Supernatural is supported by its marked unreality: for Sam and Dean Winchester, hunting demons has become their normal lifestyle. To be sure, it has not come easily: aside from the exhaustive job they’ve taken on, they’ve also suffered a personal toll through losing their parents and being turned against one another time and again. (I’m trying to keep this mostly spoiler-free for those who want to follow the entire series’ arc, and because those developments are not the backbone of this essay.)
And yet, the series never loses its comedic touch or flair for parody, utilizing this self-referential style as the best tool with which to simultaneously force Sam and Dean to examine their odd lifestyle, as well as to acknowledge Supernatural’s vast fanbase. Three episodes in particular (from the first, third, and fifth seasons) attack the boys’ lifestyle through interactive pop-culture mainstays: an urban legends website; reality television; and a fan convention. In each instance, the Winchester brothers find themselves facing at least archetypes of themselves, if not actually themselves, prompting them to reevaluate the point of their ongoing struggle against evil.
Aristotle’s Poetics concerns itself with mimesis, or the mode of imitation that distinguishes poetry. Unlike in Aristotle’s examination of poetry (which contained varying forms that he nonetheless counted under the same umbrella term), my study of Supernatural includes three different media, as mentioned above: website, reality series, and fan convention. The objects (“men in action”) are in each case Sam and Dean; and finally, the manner, or narration, takes its form through people, “living and moving before us”. 
At first, the bonds between Sam and Dean and their imitators are shadowy at best: In 1×17 “Hell House”, they run into Ed Zeddmore and Harry Spengler in the eponymous haunted house. The latter are nerds laughably calling themselves “paranormal investigators”. Sam and Dean are initially too surprised to do anything but go along with the two, who puff up in self-righteousness about their tools and strategies in finding ghosts. In contrast to Sam and Dean’s fairly sparse gear (flashlights, salt, lighter, and guns), Zeddmore and Spengler are decked out in night-vision goggles and something approximating Ghostbusters‘ Proton Pack. (Fun fact: The characters’ surnames are taken from two Ghostbuster members!)
It turns out that there is a demon haunting the house — a tulpa, which comes to life through people’s imaginings — but the only reason it’s stayed alive is due to the Hell Hound’s Lair’s readership and their fervent beliefs in the demon accounts. It’s an apt metaphor for the viewers who keep a show, especially a quirky paranormal one like Supernatural, afloat. By the end of the episode, the boys burn down the house inhabited by the ghost, and Sam suffers a slight crisis:
“It kinda makes you wonder… of all the things we’ve hunted, how many existed just ’cause people believed in ’em?”
And yet, that anxiety is short-lived, as Sam and Dean accept (without the need to explicitly say so) that the demons they hunt are “real”. And while Zeddmore and Spengler in some ways imitate Sam and Dean, what we really see through them is the boys coming together against “themselves”: the episode’s subplot involved the Winchesters in a prank war, which concludes when each of them pulls a prank on the Hell Hound’s creators instead.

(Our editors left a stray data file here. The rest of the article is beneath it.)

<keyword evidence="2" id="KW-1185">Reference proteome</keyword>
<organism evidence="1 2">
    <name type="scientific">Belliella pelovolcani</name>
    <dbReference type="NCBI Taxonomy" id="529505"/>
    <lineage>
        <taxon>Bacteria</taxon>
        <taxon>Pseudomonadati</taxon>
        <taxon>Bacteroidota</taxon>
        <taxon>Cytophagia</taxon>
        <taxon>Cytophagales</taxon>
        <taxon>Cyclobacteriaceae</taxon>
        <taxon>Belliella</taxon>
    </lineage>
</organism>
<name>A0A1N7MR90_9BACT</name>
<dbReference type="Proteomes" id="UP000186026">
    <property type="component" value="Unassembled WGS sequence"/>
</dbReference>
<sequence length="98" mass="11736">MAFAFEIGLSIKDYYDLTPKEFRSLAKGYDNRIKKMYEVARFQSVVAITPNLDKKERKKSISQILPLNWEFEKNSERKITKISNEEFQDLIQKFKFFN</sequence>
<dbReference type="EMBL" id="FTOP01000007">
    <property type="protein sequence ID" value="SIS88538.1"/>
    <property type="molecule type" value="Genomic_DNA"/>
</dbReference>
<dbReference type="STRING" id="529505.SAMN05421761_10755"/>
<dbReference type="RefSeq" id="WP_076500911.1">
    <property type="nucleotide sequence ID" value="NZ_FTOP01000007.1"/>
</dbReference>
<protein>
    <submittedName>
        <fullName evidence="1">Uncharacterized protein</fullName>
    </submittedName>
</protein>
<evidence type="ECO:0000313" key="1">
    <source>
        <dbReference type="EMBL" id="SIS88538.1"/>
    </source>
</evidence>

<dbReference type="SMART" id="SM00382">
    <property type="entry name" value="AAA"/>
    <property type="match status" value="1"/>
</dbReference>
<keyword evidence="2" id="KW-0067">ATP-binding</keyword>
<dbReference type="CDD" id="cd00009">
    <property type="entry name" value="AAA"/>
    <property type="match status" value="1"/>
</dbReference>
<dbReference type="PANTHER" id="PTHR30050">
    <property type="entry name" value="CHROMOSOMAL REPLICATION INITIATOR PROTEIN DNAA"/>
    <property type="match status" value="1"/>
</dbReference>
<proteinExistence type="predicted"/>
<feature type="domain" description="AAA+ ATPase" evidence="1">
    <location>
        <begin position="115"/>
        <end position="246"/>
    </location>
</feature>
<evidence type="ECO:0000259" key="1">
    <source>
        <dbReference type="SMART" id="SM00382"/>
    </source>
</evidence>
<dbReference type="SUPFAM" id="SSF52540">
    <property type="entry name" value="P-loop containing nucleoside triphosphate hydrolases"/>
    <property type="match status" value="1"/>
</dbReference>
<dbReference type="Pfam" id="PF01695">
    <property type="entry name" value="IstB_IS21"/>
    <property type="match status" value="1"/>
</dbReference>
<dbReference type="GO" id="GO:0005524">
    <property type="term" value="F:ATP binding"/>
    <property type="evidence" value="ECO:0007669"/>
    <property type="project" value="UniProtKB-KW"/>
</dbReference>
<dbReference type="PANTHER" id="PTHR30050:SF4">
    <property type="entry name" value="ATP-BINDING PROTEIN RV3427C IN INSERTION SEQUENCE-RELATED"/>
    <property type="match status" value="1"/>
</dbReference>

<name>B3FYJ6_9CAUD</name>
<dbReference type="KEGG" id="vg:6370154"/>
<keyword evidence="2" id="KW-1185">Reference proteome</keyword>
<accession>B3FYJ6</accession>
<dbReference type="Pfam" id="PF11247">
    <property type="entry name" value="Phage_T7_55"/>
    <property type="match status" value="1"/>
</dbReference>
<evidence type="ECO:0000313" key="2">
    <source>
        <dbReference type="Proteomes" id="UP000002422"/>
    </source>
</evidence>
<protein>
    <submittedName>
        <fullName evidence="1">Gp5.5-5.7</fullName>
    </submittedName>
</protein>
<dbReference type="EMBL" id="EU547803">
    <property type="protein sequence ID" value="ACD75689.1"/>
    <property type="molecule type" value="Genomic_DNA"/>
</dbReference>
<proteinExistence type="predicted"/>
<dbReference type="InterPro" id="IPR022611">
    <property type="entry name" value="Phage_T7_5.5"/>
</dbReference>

Spengler and Zeddmore pop up again in 3×13 “Ghostfacers!”, this time filming a reality ghost-hunting show under the same name. They’ve got the same useless gadgets and bravado, only five times worse — plus, some interns and a camera guy to film all their misadventures.
That’s not to say that the boys have hit the big time; rather, these forty minutes are actually the pilot of their show that they intend to send to network executives. A departure from the normal Supernatural flow, this self-referential style is, in the words of Jeffrey Sconce, “metareflexive”. In his essay “What If?: Charting Television’s New Textual Boundaries”, Sconce coins the word to describe television episodes that rely on viewers’ long-term understanding of the show’s tropes and narrative styles:
They are, in essence, speculative exercises in form, injecting “difference” into the more repetitive elements of their series architecture by foregrounding, for an episode at least, the audience’s appreciation of stylistic and narrational strategies as a vital component of the story world itself.
The Ghostfacers get tangled up with the Winchesters again when investigating the Morton House, where ghosts are rumored to appear on every Leap Year. To the viewer’s surprise, Sam and Dean are secondary characters to the Ghostfacers crew; the first sighting is of them blasting rock music in the Impala, as usual, but the Ghostfacers write them off as “not cops, just hicks.”
Because the episode is filmed documentary-style, the showrunners get to stretch their creative limbs a little and play with the series’ usual conventions. These are mostly funny bits, like when Sam swears at the meddling Ghostfacers and it gets bleeped out (by the Ghostfacers logo, no less). A primetime show running on The CW would just do away with all harsh swears, but this format embraces it; ironically, in this respect it’s a bit more realistic than your standard Supernatural episode.
When Sam and Dean are trying to herd the Ghostfacers out of the Morton House and the Ghostfacers are consulting their cameras to see the footage they’ve just caught of a ghost, for just a moment the tables are reversed; the Ghostfacers seem like the more “professional” ones. Then of course, they all get scared shitless. It’s only when the ghosts start appearing in their “death echoes” that the Winchesters team up with the Ghostfacers to find their missing member and figure out what the depraved janitor (the house’s last resident) wanted with the bodies of these ghosts.